A Hewlett Packard 5890 Series II Plus gas chromatograph was employed using a DB-1 capillary column (61.4 M by 0.25 mm, Agilent). The column was maintained in the chromatograph oven at a 50° C. initial temperature. Both the injector inlet and flame ionization detector were maintained at 300° C. Helium carrier gas flow through the column was maintained at 1.1 mL per min. The temperature program employed a 2 min hold time at 50° C., a heating rate of 10° C. per min to a final temperature of 300° C., and a hold time at 300° C. of 15 min. When a sample was analyzed with oligomers that did not elute from the column, the chromatograph oven was held at 300° C. prior to analysis of the next sample until the residual oligomers had “burned off”. All components with retention times greater than that of the 4 isomeric CHDM diglycidyl ethers were designated as oligomers in the following Examples and Comparative Experiments. All GC analyses in the following Examples and Comparative Experiments are measured in area %, and as such are not a quantitative measure of any given component.

Samples for GC analysis were prepared by collection of a 0.5 mL aliquot of an epoxy resin product from the epoxidation process and addition to a vial comprising 1 mL of acetonitrile. A portion of the product in acetonitrile was mixed then loaded into a 1 mL syringe (Norm-Ject, all polypropylene/polyethylene, Henke Sass Wolf GmBH) and passed through a syringe filter (Acrodisc CR 13 with 0.2 μm PTFE membrane, Pall Corporation, Gelman Laboratories) to remove any inorganic salts or debris.

I.C.I. Cone and Plate Viscosity

Viscosity was determined on an I.C.I. Cone and Plate Viscometer (model VR-4540) at 25° C. The viscometer equipped with a 0-5 poise spindle (model VR-4105) and equilibrated to 25° C. was calibrated to zero. A sample was applied to the viscometer and held for 2 min, then the viscosity was checked and the reading was taken after 15 seconds. One or more duplicate viscosity tests were completed using a fresh aliquot of the particular product being tested. The individual measurements were averaged.

Gel Permeation Chromatographic (GPC) Analysis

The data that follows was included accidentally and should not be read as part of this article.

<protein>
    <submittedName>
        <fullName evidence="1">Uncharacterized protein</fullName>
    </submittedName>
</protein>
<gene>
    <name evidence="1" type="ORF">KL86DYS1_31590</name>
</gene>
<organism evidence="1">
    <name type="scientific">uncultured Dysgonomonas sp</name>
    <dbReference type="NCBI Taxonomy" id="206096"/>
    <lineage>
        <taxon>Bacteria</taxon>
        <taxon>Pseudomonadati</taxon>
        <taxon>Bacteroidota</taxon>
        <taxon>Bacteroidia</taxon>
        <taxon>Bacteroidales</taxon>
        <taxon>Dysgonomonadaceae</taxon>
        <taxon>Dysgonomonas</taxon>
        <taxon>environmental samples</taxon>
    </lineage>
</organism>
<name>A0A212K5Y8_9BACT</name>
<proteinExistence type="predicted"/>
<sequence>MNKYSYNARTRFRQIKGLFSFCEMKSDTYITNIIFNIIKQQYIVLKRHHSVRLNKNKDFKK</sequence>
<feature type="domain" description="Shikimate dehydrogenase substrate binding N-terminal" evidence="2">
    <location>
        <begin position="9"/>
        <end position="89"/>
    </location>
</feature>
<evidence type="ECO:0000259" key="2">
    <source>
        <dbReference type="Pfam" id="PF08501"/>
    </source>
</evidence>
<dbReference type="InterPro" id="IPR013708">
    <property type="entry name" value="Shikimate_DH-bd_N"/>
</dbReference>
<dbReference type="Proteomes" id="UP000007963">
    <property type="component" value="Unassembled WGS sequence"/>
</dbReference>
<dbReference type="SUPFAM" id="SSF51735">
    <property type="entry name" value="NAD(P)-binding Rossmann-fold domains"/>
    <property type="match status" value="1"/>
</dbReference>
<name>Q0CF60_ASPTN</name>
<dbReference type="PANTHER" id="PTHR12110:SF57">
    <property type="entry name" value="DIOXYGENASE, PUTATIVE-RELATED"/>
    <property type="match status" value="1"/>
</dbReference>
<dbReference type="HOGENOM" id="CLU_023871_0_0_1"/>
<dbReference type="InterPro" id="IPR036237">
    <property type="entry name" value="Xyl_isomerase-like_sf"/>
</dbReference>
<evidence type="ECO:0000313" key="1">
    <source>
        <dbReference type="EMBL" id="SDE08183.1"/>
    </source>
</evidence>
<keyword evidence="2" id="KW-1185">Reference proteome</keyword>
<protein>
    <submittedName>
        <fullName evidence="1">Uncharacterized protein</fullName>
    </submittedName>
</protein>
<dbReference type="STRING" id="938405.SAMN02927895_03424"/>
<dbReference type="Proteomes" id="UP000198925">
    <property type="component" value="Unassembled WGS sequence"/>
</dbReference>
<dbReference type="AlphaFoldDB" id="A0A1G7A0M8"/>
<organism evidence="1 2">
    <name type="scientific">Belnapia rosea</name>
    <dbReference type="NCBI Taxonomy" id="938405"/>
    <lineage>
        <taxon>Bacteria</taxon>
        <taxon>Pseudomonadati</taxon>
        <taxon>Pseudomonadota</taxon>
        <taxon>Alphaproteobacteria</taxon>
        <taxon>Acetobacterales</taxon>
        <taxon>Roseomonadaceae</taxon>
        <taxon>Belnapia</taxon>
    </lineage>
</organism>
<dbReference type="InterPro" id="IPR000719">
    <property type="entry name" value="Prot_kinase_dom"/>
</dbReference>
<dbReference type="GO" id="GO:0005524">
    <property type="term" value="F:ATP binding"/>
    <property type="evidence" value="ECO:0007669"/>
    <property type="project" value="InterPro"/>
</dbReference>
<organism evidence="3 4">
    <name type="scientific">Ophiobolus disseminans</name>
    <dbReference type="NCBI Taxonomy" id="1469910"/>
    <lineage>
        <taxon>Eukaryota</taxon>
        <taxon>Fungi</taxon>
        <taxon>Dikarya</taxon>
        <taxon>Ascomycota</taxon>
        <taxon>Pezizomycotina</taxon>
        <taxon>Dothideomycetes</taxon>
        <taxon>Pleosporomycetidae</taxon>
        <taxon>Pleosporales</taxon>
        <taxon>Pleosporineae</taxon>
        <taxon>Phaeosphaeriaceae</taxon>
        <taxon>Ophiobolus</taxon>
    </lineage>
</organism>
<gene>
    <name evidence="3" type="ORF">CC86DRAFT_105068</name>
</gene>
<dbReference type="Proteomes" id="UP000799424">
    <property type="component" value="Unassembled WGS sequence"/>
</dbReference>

A PL-gel Mixed E pair of columns maintained at 40° C. were used in series along with a differential refractometer detector (Waters 410). Tetrahydrofuran was used as an eluent at a flow rate of 1 mL per min. The injection volume was 100 microliters. A sample was diluted in tetrahydrofuran to a concentration of 0.45-0.50%. Calibration was performed using Polymer Laboratories Polyethylene Glycol Calibrants, PEG 10, Lot 16. RSD for Mn, Mw, Mw/Mn, Mp and Mz was less than 3% and for Mz+1 RSD was less than 6%, with the exception of Examples 9-11 where RSD for Mn, Mw, Mw/Mn, Mp and Mz was less than 4% and for Mz+1 RSD was less than 8%. The chromatogram was visually examined and different peak windows were selected for individual integration of the respective peaks. Precision was determined by analyzing the sample in duplicate. The RSD's for Mp (the molecular weight at the apex of the peak) and area % are less than 1% for peak windows greater than 10% of the total area and less than 10% for peak windows less than 10% of the total area. The area percent and peak molecular weights thus obtained were averaged to give the indicated results in the following Examples and Comparative Experiments.

Hydrolyzable, Ionic and Total Chloride Analysis

Hydrolyzable chloride generally results from a coupling product (e.g. chlorohydrin intermediate) which has not cyclized via dehydrochlorination with sodium hydroxide to give the epoxide ring during the epoxidation process.

Ionic chloride includes sodium chloride co-product from the epoxidation process which has been entrained in the epoxy resin product. Sodium chloride is co-produced in the dehydrochlorination of a chlorohydrin with sodium hydroxide.

Total chloride accounts for the chlorine bound into the epoxy resin structure in the form of a chloromethyl group. The chloromethyl group forms as a result of a coupling reaction of a secondary hydroxyl group in a chlorohydrin intermediate with epi.

The ionic and hydrolyzable and total chlorides were determined using titration methods while the total chloride was determined via X-ray fluorescence analysis.

Water Analysis in Sodium Hydroxide and Epi